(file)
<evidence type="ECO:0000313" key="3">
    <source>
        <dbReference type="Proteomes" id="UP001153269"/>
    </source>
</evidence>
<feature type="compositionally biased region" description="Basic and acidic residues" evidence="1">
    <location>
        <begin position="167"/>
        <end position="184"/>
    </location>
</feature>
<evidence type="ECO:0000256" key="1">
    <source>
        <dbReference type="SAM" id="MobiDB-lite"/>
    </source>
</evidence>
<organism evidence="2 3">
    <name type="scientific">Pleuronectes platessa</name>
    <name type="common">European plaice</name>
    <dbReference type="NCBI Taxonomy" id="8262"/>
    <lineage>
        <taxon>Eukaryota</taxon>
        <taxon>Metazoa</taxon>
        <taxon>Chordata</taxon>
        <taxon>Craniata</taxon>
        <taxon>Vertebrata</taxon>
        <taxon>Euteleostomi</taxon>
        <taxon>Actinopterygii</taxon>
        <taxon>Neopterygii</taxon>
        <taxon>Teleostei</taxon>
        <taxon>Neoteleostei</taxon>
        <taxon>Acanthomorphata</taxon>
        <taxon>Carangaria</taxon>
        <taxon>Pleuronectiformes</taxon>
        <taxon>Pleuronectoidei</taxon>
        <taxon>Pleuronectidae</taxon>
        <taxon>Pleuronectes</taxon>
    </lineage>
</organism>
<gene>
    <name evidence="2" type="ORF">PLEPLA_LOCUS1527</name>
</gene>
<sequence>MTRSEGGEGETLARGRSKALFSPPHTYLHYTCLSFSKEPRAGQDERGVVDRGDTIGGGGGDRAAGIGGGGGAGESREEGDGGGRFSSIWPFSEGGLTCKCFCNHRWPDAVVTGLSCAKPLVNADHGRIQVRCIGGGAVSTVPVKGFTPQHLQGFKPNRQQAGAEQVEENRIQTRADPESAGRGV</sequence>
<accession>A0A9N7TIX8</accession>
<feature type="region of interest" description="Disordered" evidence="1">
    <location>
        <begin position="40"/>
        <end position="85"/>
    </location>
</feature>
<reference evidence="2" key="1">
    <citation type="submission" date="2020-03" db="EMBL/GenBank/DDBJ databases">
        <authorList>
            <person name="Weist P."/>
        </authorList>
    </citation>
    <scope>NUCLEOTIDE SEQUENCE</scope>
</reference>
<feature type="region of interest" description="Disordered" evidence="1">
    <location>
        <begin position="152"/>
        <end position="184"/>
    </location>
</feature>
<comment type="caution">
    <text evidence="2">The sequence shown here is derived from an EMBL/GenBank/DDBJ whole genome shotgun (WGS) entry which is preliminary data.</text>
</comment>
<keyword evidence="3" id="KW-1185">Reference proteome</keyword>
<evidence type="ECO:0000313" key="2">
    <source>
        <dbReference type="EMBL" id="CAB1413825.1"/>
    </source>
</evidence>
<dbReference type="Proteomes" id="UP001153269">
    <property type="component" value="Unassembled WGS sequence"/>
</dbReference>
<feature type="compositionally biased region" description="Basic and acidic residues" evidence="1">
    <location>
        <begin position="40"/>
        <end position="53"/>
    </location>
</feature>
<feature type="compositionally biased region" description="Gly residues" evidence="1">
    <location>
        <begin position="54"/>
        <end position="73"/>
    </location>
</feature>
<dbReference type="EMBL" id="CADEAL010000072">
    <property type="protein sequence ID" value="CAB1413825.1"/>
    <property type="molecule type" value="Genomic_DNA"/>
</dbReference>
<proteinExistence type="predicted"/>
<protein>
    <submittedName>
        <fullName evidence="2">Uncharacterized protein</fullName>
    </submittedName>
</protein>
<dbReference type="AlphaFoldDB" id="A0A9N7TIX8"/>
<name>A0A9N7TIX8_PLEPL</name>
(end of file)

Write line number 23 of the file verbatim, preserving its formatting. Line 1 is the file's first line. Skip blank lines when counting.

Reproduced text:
        <taxon>Metazoa</taxon>